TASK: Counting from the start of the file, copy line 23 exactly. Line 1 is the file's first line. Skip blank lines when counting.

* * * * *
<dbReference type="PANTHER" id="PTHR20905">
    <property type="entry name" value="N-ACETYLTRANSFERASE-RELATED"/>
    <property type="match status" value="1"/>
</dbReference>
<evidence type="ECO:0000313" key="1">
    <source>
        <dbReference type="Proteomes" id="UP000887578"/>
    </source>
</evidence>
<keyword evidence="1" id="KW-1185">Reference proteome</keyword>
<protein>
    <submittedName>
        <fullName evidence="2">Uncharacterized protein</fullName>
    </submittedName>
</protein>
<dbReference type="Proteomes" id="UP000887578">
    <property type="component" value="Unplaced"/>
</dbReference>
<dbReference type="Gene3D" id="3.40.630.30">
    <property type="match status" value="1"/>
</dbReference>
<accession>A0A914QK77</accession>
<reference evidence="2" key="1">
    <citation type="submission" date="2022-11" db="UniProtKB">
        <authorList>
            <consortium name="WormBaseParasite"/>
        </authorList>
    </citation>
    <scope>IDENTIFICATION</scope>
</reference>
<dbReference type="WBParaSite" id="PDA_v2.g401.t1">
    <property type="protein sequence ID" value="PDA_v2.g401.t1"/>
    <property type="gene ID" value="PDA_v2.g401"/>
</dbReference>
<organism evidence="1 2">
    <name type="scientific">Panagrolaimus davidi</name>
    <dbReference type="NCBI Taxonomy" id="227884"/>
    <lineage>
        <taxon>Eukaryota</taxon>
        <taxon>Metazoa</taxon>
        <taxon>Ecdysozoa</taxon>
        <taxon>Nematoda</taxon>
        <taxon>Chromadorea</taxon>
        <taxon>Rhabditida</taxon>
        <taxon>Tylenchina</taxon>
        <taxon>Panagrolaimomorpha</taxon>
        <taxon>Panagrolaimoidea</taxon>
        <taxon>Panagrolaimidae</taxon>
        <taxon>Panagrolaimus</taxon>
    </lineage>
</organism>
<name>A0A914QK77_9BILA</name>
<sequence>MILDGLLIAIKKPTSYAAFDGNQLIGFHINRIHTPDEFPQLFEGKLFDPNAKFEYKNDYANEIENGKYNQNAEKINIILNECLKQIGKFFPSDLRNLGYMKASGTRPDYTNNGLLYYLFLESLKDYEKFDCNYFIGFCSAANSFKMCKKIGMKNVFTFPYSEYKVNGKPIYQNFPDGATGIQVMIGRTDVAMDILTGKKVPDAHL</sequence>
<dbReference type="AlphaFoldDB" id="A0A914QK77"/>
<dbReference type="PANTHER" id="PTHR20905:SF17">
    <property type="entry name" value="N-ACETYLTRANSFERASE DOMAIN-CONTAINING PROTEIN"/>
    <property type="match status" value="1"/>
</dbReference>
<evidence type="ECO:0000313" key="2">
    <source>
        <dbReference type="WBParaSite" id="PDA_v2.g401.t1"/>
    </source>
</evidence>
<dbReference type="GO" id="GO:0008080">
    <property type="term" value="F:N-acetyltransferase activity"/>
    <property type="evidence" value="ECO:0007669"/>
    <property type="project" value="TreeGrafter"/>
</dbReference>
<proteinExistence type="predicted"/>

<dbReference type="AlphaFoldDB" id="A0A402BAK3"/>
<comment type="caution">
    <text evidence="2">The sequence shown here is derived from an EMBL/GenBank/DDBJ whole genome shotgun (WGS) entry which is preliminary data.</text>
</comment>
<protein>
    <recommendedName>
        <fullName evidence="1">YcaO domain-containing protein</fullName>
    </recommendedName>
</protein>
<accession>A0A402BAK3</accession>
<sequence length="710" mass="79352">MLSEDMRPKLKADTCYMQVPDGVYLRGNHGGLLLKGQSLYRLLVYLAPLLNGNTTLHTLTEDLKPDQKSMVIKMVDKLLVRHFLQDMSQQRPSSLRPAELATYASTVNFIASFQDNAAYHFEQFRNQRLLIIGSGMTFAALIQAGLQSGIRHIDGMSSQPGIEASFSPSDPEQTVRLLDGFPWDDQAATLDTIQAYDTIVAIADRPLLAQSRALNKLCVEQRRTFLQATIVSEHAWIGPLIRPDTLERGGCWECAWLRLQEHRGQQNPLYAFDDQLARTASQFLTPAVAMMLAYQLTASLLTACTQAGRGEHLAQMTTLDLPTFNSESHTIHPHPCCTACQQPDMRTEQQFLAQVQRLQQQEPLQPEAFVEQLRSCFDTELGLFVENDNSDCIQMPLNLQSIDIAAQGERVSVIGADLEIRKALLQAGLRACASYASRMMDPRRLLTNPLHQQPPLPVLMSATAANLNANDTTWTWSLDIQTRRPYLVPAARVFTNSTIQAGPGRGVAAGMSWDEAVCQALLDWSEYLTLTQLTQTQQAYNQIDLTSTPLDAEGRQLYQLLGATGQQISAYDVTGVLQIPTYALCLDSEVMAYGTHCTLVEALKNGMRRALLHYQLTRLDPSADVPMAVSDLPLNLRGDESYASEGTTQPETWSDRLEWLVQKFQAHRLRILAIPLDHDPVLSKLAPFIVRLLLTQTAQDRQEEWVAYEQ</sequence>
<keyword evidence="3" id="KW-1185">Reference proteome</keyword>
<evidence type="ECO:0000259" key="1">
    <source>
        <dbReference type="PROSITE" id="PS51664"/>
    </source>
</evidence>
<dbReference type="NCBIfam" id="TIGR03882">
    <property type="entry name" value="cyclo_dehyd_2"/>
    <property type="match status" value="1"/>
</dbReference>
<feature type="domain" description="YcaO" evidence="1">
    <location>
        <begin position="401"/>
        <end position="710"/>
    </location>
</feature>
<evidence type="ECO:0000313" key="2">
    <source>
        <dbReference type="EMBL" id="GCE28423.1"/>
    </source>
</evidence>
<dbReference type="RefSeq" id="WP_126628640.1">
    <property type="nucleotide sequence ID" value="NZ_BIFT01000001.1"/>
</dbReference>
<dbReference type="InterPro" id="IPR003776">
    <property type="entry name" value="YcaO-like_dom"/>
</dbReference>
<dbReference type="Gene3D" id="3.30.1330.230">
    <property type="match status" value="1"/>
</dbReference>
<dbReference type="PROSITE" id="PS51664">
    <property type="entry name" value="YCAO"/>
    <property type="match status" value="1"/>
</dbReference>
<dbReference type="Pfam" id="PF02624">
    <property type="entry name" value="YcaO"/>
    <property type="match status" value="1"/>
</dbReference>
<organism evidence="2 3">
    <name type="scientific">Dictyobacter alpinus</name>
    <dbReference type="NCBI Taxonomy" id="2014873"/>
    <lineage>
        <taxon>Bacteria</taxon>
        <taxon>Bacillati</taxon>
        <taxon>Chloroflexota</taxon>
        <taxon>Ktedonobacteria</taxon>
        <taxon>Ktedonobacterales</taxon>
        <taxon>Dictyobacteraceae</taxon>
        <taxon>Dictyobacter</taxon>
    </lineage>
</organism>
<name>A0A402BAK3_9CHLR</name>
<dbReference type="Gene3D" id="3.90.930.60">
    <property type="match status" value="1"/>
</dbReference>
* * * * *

<reference evidence="2" key="1">